Holy Trinity

Holy Trinity

May 27, 2018

St. Jacob’s and Trinity Lutheran Churches

Rev. Kirk Shipley, Interim Pastor



One of the great gifts given us is the things we have in common.  I first realized this at 12-13 when living in the Philippines.  There was only one Television station that carried mostly English programming and we had poor reception for that one until my father adjusted the roof antenna.  Although my knowledge of the native language Tagolog was and is nil, I noticed the emotions displayed were essentially the same.  There was grief at death, excitement pulling for your team, celebration at weddings, laughter at comic skits, enjoyment of music, times of desiring company and times of ‘wanting to be alone.”  The only time I missed was when we were looking for programming with the volume off.  A young Filipino singer was moving like Little Richard.  When we turned up the volume he was singing something more akin to “When a Man Loves a Woman.”  It is quite a gift that we have some understanding of what brings joy and sorrow.  There is some level for connection, even if it is a hand on a shoulder in sympathy or a hearty handshake in congratulations.


Equally wonderful are the things that make each person unique.  For all the similarities there are differences in appearance, experiences, interests and tastes.  It is a gift that lets us bring different insights and talents to the table to a variety of situations.  It is seen every time we say we’ll have a pot luck meal.  Even if 5 people bring pots of beans there are others who will have brought different salads and desserts.


There is no doubt in my mind that this variety is a direct result of being the created product, the object of redemption,  and being led and companioned by the mystery of God who is both a unified one and yet a distinct three, the Trinity.  In the mystery of Trinity, rather than being confused, we can understand ourselves better and live in the assurance no matter where we are in life God connects.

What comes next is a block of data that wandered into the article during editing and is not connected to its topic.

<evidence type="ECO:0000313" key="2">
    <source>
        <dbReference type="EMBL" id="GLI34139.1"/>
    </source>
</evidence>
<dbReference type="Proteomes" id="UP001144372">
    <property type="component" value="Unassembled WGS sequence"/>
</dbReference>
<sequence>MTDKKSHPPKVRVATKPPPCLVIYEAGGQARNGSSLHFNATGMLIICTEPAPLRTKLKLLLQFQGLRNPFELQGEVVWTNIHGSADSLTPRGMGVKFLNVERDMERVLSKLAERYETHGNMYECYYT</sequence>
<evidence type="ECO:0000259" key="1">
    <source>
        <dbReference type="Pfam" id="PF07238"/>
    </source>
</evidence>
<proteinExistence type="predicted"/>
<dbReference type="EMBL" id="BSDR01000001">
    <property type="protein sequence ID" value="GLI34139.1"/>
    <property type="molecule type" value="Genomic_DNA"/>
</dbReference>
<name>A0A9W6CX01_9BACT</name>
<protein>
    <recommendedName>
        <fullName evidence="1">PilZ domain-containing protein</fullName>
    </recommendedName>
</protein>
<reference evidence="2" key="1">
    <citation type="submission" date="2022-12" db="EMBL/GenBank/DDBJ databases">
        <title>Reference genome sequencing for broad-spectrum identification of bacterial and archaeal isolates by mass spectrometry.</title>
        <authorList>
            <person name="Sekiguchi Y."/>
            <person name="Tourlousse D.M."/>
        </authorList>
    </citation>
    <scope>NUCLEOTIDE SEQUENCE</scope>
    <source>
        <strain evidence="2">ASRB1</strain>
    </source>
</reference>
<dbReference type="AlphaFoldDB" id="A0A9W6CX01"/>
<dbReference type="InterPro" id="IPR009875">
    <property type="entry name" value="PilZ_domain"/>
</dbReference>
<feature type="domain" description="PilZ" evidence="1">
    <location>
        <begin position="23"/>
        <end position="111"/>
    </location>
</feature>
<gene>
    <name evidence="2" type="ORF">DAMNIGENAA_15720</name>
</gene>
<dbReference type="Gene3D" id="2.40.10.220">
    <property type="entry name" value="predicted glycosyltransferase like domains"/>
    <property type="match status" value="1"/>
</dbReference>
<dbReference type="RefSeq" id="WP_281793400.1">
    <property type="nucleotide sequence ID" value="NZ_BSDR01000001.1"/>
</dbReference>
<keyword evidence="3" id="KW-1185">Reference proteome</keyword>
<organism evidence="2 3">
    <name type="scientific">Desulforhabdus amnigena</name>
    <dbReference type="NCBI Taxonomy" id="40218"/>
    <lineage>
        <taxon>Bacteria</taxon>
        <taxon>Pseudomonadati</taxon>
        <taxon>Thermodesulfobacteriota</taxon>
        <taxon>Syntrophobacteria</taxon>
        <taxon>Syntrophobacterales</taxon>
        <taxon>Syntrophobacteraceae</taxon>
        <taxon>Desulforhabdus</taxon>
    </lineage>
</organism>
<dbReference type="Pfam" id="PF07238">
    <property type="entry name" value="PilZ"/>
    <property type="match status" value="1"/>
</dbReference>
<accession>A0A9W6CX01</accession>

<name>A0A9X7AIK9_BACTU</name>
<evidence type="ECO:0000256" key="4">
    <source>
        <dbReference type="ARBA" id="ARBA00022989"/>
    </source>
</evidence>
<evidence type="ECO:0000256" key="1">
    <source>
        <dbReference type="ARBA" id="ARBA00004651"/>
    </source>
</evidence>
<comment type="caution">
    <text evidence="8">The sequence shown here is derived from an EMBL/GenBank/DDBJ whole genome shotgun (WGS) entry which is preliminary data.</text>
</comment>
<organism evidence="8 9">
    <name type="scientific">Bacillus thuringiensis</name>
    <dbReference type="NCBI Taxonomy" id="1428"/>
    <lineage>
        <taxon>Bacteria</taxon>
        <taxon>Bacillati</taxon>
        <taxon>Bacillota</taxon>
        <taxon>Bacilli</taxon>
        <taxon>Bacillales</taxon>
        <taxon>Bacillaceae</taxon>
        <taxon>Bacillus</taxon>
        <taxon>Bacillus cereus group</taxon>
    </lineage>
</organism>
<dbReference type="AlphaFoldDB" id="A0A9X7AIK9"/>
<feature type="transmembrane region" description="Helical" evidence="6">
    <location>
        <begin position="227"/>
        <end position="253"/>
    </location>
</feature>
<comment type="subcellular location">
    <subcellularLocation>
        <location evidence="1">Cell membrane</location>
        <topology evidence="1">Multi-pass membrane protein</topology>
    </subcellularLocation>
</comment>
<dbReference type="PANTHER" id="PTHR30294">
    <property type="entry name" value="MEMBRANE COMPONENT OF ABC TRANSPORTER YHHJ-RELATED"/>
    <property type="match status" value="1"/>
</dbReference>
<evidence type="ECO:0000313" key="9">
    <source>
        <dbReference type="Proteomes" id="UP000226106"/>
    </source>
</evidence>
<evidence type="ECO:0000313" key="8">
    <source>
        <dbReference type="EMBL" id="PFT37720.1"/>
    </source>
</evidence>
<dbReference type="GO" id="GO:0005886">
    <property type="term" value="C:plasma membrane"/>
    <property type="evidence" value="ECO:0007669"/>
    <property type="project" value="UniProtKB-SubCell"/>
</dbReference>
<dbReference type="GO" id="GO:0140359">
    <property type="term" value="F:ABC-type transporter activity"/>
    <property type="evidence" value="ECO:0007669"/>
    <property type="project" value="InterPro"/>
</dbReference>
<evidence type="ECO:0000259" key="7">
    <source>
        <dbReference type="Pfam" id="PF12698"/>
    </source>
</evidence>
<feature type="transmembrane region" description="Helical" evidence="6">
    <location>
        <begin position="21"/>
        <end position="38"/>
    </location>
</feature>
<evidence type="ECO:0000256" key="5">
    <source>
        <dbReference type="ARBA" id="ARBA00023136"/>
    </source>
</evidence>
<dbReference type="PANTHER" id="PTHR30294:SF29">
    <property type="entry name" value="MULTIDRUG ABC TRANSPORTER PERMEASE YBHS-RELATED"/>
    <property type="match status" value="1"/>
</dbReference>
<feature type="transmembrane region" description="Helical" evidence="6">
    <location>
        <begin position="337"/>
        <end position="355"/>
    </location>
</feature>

While we really do not how the Trinity interconnects, though blood has been shed and Creeds hammered out to do just that.  I confess until resurrection I do not believe I’ll ever know those inter-workings.  I am not sure then I’ll even care to know.  People are not able to place God under the microscope and dissect divinity, though we try.  Still the Holy Trinity helps us understand the nature of our creation and our way of living.



Genesis 1:27 relates, “God created human kind in his image, in the image of God he created them; male and female he created them.”  In that creation it is clear that the vast majority of us need to be connected to other people at some time.  Even the most isolated hermit did not spring from the ground.  He or she is the product of intimate social connection.  It makes sense that a unified and simultaneously social God would create a social people that were whole as they connected to God and one another.


When I was a legal officer in the Army it used to blow my mind that people would enter into one crazy relationship after another.  As a religious officer in the Navy I came to understand that underlying this was a recognition we that we need others.  We are not designed to go it alone.